Wilmington is our home, and we must fight for it. The land I love is covered with quiet forests and trickling waters. In summertime, the call of the cicadas in our forest fills the warm humid air, perfumed by the scuppernong on the night breeze. Citizens must call their congressmen.

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2 Comments

2 Comments

  1. ML Tate

    January 9, 2017 at 12:33 pm

    Dear Mr. Wolfe:

    I want to thank you for your past articles that I have read in Encore. They’ve been quite interesting to say the least. I found your recent article “Ode To The Old North State” a little troubling. I think your were expressing your opinion about an industry of which you are unfamiliar and haven’t traveled southeastern North Carolina frequently outside of Wilmington.

    I would like to make a disclaimer though. I have worked for over 20 years in the consulting forestry industry with a family business over 45 years old. I am proud to say in my short tenure we have replanted all our harvested tracts with the one exception of a 30 acre tract slated for development; therefore, planting thousands of acres of pine and hardwood trees.

    I think it would pay for you to look a little closer at the actual state of the forest industry in southeastern North Carolina to examine what products are being manufactured and the origin of the raw materials. You may be unaware that last year International Paper in Riegelwood discontinued their use of hardwood pulp/chips. They were using an approximate 60-40% blend and are now at 100% pine pulp/chips. The point I am making is forestry is an integral part of the work and welfare of southeastern North Carolina. We are very lucky that we now have a market for hardwood pulp in Enviva. I would rather see the biomass utilized than left on the forest floor and impede the natural reforestation process.

    Please don’t think I am “slamming” your concerns. I am not, I just think it would have been fair to have mentioned that Enviva has provided a market for this product. A mindful landowner should always consult with the NC Forest Service or a Consulting Forester prior to any potential timber harvest. Thank you for your time.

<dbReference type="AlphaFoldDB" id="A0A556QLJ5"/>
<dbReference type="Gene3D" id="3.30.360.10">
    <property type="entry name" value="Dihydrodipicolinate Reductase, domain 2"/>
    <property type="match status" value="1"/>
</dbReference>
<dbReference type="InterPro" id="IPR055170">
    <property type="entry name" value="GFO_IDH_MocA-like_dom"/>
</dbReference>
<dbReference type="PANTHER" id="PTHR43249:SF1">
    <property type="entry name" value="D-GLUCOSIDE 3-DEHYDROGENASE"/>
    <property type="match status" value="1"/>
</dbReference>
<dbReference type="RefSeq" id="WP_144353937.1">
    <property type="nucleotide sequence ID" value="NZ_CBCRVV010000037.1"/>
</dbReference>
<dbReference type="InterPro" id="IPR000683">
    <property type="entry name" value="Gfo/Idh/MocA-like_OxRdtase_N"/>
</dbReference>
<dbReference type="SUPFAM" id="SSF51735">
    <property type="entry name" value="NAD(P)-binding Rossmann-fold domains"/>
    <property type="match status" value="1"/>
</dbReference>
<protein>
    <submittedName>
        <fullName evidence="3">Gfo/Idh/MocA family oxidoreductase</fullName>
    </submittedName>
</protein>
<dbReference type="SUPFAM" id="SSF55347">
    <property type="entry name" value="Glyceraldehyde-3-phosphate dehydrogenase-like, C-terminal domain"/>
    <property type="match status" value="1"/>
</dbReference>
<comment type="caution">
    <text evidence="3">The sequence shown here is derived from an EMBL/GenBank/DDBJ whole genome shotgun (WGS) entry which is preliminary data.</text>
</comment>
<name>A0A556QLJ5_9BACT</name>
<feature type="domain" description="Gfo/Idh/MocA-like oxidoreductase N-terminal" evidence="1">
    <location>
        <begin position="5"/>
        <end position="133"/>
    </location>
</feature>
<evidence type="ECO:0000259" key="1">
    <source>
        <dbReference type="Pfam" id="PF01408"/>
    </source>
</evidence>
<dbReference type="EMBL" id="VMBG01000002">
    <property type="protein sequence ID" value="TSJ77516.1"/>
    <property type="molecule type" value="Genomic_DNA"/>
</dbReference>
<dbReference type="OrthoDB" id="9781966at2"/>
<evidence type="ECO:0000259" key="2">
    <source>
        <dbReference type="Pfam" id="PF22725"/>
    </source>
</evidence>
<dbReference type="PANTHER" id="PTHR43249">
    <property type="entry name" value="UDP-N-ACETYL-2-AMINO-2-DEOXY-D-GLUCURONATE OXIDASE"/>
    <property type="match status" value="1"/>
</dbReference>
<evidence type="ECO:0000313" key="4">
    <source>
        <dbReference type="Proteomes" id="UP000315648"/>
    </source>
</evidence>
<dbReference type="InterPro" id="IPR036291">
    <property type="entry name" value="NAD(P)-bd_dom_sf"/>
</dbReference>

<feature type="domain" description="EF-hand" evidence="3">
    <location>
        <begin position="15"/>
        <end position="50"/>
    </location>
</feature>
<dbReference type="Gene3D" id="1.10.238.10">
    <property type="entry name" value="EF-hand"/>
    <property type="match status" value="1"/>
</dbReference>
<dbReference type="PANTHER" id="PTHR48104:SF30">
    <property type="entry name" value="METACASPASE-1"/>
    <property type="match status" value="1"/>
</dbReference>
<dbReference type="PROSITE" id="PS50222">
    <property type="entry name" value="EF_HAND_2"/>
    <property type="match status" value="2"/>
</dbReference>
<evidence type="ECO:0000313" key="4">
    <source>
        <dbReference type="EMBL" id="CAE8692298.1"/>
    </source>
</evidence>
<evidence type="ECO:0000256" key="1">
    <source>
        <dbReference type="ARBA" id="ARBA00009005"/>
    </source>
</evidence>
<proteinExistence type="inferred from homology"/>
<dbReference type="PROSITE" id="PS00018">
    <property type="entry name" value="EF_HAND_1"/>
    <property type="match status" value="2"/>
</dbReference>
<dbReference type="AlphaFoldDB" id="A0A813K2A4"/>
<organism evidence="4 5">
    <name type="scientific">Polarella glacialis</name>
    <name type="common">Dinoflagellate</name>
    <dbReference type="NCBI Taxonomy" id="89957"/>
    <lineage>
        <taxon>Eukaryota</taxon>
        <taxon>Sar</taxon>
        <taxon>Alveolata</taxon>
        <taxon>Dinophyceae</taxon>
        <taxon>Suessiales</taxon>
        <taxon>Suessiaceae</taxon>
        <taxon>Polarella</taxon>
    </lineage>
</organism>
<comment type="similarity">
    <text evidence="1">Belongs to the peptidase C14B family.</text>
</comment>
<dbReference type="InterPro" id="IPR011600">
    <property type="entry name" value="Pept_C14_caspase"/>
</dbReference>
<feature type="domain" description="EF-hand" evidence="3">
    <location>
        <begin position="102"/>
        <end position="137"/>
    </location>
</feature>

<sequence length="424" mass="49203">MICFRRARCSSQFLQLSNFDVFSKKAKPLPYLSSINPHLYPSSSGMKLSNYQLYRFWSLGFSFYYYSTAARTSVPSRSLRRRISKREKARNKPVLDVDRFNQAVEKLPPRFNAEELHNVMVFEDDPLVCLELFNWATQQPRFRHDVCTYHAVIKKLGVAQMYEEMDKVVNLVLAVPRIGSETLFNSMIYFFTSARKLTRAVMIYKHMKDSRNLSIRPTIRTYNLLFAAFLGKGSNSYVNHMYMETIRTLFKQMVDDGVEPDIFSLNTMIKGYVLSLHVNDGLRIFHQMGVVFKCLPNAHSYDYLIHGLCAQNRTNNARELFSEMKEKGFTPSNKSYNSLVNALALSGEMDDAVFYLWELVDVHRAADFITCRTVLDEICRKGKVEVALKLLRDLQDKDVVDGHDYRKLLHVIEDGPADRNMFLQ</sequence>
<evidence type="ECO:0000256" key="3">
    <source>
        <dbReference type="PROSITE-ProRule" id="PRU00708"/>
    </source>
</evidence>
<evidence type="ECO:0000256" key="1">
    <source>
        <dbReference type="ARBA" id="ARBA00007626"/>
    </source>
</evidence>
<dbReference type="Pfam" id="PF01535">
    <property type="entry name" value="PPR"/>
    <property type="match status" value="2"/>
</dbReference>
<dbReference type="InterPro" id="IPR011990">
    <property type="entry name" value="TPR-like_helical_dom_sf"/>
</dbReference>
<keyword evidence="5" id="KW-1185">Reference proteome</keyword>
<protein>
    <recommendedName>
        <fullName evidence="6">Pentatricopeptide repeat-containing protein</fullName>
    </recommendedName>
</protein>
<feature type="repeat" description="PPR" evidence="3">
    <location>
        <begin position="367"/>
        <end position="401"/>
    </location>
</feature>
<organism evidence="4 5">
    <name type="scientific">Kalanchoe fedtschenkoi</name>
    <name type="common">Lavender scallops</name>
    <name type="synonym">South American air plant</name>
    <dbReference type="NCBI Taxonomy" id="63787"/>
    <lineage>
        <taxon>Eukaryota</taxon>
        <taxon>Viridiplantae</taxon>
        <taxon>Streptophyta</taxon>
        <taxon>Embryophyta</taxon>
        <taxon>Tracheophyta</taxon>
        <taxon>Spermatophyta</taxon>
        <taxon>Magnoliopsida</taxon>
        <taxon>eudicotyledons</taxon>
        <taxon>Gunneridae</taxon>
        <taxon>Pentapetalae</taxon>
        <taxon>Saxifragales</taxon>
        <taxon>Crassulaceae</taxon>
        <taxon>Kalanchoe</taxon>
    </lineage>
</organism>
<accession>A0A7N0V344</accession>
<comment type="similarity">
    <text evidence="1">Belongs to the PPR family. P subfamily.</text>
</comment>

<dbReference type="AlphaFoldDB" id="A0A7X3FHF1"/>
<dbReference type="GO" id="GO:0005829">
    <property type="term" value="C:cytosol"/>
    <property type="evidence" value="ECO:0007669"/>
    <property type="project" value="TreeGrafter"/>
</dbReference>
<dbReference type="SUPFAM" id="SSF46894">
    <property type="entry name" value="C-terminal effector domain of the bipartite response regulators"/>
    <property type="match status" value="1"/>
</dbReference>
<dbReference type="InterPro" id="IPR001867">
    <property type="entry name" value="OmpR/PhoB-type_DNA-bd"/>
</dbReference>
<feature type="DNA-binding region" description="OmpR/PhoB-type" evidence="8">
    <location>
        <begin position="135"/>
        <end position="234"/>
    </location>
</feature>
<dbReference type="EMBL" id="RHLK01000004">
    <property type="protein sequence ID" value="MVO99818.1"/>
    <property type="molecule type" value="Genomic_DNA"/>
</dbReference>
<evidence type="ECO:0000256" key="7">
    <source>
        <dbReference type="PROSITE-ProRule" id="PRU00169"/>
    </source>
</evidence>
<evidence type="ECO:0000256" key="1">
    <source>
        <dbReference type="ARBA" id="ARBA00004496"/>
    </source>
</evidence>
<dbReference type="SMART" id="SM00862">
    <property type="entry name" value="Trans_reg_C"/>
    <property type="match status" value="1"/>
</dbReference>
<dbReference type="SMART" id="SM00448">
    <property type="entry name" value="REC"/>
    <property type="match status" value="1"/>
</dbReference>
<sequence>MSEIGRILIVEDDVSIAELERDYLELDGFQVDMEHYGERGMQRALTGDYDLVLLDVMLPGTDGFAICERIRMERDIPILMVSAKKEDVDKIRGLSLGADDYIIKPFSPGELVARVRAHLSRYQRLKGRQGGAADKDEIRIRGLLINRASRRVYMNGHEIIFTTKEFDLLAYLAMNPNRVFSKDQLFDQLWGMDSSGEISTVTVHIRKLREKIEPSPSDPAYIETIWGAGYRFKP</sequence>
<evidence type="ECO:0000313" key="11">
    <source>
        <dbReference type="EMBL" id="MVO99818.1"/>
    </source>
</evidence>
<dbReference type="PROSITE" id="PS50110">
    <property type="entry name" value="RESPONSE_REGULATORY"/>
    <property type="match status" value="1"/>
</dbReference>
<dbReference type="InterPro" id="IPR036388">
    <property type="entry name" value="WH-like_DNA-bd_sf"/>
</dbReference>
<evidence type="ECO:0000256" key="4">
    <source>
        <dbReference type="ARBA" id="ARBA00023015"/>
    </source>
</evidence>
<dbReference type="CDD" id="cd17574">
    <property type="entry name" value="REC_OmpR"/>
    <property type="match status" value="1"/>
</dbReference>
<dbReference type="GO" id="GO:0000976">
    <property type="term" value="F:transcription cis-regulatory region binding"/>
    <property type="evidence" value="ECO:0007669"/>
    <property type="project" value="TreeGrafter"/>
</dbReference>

2. John Wolfe

    January 13, 2017 at 9:52 am

    Dear Mr. Tate,

    Thank you for taking the time to respond to my essay. This is exactly the sort of dialogue I was hoping to start when I wrote it. I’m also very glad that you’ve been entertained by my other work. Thanks for reading.

    From what you’ve said, it seems clear that you are certainly more of an expert in the field of local forestry than I am (although in fact I have been fortunate to explore a lot of this region, but I’ll admit that most of it has been nearer water than trees). Many of the facts in this essay came from the Asheville, N.C.-based nonprofit The Dogwood Alliance. They are the group with the reputation for forest experience that I lack. They are the ones who have been putting the boots on the ground, so to speak, and watching Enviva closely for any sign of mistreatment of our forests or deviation from the practices they advertise (which, unfortunately, D.A. claims to have found). As a forestry professional, I would urge you to check out their website, specifically their Forests Aren’t Fuel campaign (https://www.dogwoodalliance.org/campaigns/bioenergy/).

    Admittedly, my own readings have been more about ecology, and how everything is connected to everything else. So while I can’t talk about the specifics of forestry, I maintain that forestry with an emphasis on conservation, which puts best management practices to work for the health of the forest and ecosystem as a whole, is undoubtedly a good thing for all involved. While I understand and concede that some trees must fall, as they always have, the question is where do we find the balance between preservation and profit? How many and what kinds of trees should we use, and how can we be sure that we’re not taking more than we need? We must also remember to account for impacts to wildlife as well as our own pockets; their habitat is growing smaller by the day as more and more green spaces transform into concrete. Even if replanting happens (which by the way, thank you for your replanting work with your family business), where do the wildlife go during the time it takes for the trees to grow back? These aren’t easy questions, and I don’t claim to have the answers to them, but my job as a writer is to raise them in the first place.

    If I didn’t report about the benefits of Enviva, I hope you’ll understand that it was because I felt they had already been voiced. This article was written as a response to what I saw as gaps in the story as it has been reported by other local news outlets. Many of them seem to have only reported the good things about Enviva (economic benefits, the point you raised about having a market for hardwood chips, etc.), and none of the things I mentioned above. I believe the public has a right to hear both sides of a story, good and bad– especially one which affects us all, both through direction of local tax dollars and the larger implications of climate change.

    Ultimately, I think, we all want the same thing: healthy forests (not just trees, but the whole ecosystem: robust habitat for wildlife, clean creeks and streams, quiet and unpolluted air, and nutrient-rich soil) which will be around for years to come. “How should we best go about that?” is a question we all need to answer.

    Thanks again for your response.

    Sincerely,

    John Wolfe